Wednesday, October 2, 2013

The Food Bazaar in Prilep Macedonia

I have been coming to Prilip since 1982. That year, my father was invited to give lectures at the Dental School in Sofia Bulgaria and Skopje, then Yugoslavia. He decided to buy an Audi in Frankfurt Germany and take the family on a pilgrimage of sorts, visiting our relatives that were, because of very complex political history, located in Greece, Yugoslavia and Bulgaria.

Old Town Prilep, Macedonia

So much has changed since then, the world has new borders, new nations and new technology. Back in those days, phone calls were expensive and difficult, and letters could take months to reach their destinations.

Since my personal Slow Food Macedonia food tour in 2011, I can barely recognize the places I visited back in 1983. Macedonia in particular has all the accouterments of a western capitalist democracy, with ATM's, mini markets, malls and modern road side gas stations catering to tourists and truckers. What has not changed is the delightful spirit of the people, who are warm, generous, passionate and full of wit and sarcastic humor. What has changed the most for me, is the increasing awareness and discovery of the incredible culinary treasure that this part of the world has to offer. In the beginning, outside of my relatives homes, the food was the dull communist fare, if there was anything in the markets at all.

Today, the fates arranged for me to have a personal tour through central Prilep, in the old town Bazaar. My guide, Magdalena, I found out was a well known poet and author in the area. She took me to the library to see the collections there, and then we wandered into the Bazaar. As you may know, since I have been writing about this for some time, as well as having radio podcasts, I am very interested in the ESSEDRA project through the Balkan Slow Food partners. I received a list of 25 products that have been nominated to board the Slow Food Foundation for Biodiversity Ark of Taste. I was familiar with some of the products, as well as being supportive of the goals of sustainable rural development.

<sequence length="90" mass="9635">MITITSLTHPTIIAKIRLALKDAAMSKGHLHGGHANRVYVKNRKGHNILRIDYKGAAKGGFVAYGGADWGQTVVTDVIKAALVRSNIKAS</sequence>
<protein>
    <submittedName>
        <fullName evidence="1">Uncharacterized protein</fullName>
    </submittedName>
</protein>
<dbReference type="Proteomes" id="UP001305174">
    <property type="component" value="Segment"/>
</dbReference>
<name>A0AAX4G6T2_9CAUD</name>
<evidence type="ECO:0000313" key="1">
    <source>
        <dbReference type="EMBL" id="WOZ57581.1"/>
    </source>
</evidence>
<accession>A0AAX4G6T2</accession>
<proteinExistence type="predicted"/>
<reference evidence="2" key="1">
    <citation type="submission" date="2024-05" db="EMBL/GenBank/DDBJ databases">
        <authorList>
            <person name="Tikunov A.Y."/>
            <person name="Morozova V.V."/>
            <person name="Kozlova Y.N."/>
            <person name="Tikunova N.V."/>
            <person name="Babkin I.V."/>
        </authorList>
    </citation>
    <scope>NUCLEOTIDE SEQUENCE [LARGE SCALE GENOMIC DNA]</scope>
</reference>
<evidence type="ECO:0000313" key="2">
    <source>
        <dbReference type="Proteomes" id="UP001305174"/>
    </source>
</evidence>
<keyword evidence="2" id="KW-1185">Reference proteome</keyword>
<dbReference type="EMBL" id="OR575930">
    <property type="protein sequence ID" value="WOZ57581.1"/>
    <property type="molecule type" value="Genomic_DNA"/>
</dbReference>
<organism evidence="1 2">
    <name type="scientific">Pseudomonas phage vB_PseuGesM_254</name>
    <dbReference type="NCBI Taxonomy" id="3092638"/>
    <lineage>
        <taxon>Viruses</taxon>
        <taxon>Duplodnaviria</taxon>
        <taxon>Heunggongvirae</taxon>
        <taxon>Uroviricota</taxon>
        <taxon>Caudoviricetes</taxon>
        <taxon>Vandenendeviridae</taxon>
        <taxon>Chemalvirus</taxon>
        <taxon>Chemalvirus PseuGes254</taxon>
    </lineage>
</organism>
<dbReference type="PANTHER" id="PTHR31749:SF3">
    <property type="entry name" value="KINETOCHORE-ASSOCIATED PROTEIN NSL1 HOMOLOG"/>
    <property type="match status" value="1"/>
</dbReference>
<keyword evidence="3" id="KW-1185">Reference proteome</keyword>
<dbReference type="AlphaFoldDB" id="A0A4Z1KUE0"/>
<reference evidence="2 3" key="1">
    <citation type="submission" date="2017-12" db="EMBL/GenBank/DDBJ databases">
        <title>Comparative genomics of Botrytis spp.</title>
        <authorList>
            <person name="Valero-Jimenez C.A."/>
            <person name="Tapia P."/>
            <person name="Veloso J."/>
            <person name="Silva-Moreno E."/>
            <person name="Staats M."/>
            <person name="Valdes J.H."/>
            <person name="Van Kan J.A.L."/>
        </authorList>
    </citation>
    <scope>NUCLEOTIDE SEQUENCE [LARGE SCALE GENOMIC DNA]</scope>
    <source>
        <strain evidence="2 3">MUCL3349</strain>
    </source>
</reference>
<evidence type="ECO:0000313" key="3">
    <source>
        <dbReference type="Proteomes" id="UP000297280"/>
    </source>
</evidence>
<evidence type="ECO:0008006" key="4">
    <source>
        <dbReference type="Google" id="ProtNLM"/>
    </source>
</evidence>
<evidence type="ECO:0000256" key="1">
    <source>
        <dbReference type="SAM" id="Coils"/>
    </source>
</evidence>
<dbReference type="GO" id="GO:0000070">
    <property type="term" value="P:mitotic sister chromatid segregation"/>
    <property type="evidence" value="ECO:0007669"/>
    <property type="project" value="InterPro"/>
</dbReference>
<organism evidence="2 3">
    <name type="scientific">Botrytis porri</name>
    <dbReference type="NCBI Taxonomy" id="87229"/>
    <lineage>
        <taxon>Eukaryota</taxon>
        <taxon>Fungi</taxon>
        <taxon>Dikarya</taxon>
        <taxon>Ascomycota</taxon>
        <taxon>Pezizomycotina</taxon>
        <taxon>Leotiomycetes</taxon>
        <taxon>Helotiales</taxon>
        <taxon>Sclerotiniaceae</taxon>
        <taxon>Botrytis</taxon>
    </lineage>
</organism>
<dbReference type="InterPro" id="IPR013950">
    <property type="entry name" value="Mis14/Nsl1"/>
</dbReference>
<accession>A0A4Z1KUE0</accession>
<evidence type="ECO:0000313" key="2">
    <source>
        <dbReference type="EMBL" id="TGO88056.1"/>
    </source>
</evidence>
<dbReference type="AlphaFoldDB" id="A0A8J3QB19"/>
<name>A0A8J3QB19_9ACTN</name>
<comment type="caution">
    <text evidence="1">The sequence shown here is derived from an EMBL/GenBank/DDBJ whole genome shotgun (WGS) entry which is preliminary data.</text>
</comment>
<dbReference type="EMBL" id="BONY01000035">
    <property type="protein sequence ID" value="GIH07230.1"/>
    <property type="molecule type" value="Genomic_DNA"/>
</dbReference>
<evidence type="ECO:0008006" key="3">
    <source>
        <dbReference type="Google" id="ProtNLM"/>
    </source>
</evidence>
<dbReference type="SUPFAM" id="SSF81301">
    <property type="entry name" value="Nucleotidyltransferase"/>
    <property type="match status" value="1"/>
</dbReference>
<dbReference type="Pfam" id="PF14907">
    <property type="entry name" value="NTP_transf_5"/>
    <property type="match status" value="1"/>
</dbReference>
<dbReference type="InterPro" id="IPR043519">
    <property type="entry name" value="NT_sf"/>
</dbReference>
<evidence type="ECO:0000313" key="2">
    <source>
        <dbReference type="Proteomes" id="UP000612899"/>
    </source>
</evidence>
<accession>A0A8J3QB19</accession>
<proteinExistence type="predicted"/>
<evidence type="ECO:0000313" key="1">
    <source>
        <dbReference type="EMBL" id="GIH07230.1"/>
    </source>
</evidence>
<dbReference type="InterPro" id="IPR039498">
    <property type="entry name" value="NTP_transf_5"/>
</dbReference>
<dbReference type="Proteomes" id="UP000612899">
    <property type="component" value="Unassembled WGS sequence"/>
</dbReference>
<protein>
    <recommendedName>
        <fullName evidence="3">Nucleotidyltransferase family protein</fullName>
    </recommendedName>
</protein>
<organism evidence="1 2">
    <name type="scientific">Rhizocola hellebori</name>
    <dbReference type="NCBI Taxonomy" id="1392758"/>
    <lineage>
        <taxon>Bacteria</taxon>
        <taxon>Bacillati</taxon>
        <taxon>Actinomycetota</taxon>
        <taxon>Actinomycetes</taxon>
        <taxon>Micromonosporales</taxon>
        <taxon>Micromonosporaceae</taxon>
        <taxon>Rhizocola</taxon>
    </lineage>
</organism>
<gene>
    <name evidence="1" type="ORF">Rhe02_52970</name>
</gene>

As I wandered the Bazaar with Magdalena, I encountered a kaleidoscope of vivid colors of all the local produce. It is the time of the Pepper and Tomato harvest, and strings of drying peppers can be seen hanging from the local apartment balconies. 

I saw bags of the K’cana salt

I met herb sellers that were offering beautiful samples from the local mountains, all I was told that would make "Chai" or tea, the Planinski caj Mountain Tea from Galicica mountain.

I saw the Bieno Sirenje Cheese that was featured in Bra at the Cheese Festival

And so many lovely different fruits, vegetables, olives and more. 

My physical presence screams "American" so the sellers were all interested in where I was from, Magdalena dutifully told them I was from San Francisco. When I asked if I could take a picture, each seller instantly grinned and posed, I even had a couple of women ask me to take their picture.

This market has been a part of Prilep since as long as there has been a community in the valley. The first recorded mention of Prilep dates from the 11th Century. Magdalena told me all the produce and cheeses come from the surrounding area, the only imports were the bananas. I had the delight of tasting a local apple, that literally tasted like rose water. The thought of these people and their centuries old way of life, along with their bountiful produce being swept away in the name of convenience brought new urgency to the importance of ESSEDRA. There must be a way to help maintain these agricultural gems, for current and future generations.

My cousin Joana, a 7th grader, informed me yesterday that McDonald's had closed in Skopje. I asked her why? She told me, "We Macedonians don't like fast food."

My cultural pride started to swell. After going to the Bazaar and tasting the local food, I can see why the Macedonians prefer their own food. I hope they can have access to this for another thousand years.

The Clock Tower, Prilep Macedonia